Adventures in TDD – fillin’ a hole in the SignalCommandMap

A simple question: What did you have for breakfast this morning?

Me? I had toast. 2 slices, white, with Flora and some great peach jam that we brought back from Spain.And a cup of tea, white with 2 sugars.

Another question: What didn’t you have for breakfast this morning?

Me? I didn’t have oatmeal. Or eggs. Or a hippopotamus, or lego, or chainsaw oil. The list of things I didn’t have is endless. Literally endless.

It’s impossible to fully scope the list of things that something doesn’t do, and yet as developers it’s important that we don’t just know what our code does, we also know what it doesn’t do.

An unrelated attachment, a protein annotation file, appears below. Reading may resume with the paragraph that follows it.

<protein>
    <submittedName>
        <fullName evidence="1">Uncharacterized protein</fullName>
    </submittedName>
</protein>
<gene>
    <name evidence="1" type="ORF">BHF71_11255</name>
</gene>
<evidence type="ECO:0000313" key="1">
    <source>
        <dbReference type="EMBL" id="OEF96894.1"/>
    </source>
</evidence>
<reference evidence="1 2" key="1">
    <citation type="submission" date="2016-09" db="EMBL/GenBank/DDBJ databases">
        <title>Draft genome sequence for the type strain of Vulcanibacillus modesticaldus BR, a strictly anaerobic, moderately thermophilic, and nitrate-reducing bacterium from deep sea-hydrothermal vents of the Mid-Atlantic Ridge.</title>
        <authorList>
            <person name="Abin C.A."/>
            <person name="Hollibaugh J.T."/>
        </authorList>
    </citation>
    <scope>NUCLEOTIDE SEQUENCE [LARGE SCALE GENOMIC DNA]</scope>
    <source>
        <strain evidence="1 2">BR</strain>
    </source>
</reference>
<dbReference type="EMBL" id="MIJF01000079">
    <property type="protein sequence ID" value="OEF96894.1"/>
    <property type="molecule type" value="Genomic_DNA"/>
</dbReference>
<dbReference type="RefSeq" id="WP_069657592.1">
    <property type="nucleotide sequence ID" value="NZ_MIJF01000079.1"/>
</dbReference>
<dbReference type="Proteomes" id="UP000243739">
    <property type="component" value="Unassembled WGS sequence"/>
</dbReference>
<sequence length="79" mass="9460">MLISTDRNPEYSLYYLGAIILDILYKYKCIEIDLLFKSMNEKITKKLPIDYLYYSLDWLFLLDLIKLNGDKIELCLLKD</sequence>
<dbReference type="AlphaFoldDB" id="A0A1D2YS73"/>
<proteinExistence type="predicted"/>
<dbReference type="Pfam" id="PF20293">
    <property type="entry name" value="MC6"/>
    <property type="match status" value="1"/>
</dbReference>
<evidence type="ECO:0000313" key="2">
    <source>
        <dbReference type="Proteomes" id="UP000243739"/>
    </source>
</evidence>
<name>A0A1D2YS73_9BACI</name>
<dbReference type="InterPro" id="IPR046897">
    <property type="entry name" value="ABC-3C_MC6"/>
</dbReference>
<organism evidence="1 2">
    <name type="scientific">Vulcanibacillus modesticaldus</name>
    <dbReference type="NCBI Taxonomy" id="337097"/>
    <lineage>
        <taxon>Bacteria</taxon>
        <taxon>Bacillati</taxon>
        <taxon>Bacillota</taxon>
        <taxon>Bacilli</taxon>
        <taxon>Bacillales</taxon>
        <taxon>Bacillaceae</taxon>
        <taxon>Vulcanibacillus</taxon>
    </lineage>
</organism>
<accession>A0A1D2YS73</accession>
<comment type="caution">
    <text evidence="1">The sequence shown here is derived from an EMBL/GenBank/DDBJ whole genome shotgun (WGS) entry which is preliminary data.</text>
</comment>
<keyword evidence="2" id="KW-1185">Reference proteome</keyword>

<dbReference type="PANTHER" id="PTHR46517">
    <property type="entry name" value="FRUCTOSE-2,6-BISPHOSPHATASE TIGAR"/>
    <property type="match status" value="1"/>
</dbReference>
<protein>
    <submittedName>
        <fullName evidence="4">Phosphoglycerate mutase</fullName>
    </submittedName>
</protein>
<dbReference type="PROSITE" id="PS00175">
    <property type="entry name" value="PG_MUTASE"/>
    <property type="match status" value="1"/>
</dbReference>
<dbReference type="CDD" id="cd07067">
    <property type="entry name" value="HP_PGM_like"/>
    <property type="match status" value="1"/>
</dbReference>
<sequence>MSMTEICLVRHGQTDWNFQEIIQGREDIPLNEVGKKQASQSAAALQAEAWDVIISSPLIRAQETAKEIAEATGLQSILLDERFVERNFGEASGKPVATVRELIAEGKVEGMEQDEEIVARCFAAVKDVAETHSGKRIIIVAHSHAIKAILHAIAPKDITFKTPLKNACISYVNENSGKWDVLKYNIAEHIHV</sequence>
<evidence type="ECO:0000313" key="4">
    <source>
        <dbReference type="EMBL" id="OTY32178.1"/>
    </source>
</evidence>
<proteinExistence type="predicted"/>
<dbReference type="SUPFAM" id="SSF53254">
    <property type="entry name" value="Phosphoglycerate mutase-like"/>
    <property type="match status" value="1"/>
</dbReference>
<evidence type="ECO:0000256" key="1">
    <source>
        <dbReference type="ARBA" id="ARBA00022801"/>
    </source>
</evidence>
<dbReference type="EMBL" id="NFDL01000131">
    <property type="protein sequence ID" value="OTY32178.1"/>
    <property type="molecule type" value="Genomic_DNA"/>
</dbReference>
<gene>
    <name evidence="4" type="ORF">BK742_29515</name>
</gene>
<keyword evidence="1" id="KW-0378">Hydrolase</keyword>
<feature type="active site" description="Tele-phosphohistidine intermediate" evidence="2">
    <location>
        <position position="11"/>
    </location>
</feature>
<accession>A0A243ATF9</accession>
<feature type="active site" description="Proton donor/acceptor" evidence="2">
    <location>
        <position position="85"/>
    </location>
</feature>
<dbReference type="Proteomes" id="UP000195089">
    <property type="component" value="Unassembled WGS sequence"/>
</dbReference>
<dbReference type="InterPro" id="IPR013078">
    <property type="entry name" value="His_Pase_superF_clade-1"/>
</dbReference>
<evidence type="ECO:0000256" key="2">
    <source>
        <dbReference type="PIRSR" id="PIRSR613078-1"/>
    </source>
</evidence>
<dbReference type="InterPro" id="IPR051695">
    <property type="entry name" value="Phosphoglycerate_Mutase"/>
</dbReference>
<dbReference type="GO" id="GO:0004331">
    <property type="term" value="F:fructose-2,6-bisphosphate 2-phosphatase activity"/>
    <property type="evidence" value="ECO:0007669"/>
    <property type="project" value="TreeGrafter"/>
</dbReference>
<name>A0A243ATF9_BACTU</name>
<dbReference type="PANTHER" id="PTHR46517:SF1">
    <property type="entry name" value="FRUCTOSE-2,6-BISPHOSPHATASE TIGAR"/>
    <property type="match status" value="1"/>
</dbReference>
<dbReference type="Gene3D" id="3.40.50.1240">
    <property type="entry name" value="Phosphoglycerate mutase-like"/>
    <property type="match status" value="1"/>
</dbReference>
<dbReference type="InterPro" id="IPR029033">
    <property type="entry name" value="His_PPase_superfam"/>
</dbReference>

Maps, maps and more maps

Over the last few months I’ve knocked up a few specialised ‘maps’ for working with robotlegs. I like the ethos behind these kinds of utilities – abstracting the meta-logic (the nature of the problem being solved) away from the detail-logic (the specific solution).

I’d planned to blog each one in turn, but the time runs away so quickly doesn’t it?

And so – all in one fell swoop – I offer you 3 variations on the CommandMap, a SignalMap and a race-condition beating EventMap. All on github and created through Read-Me-Driven-Test-Driven-Development, so you should find the ReadMe in each case sufficient to get going, but do check out the diagrams in this post as well:

GuardedCommandMap – for separating conditions from actions
OptionCommandMap – for implementing user options
CompoundCommandMap – for triggering a command in response to a combination of events
SignalMediator (containing SignalMap) – for automatic cleanup of signal handlers
RelaxedEventMap – for beating race conditions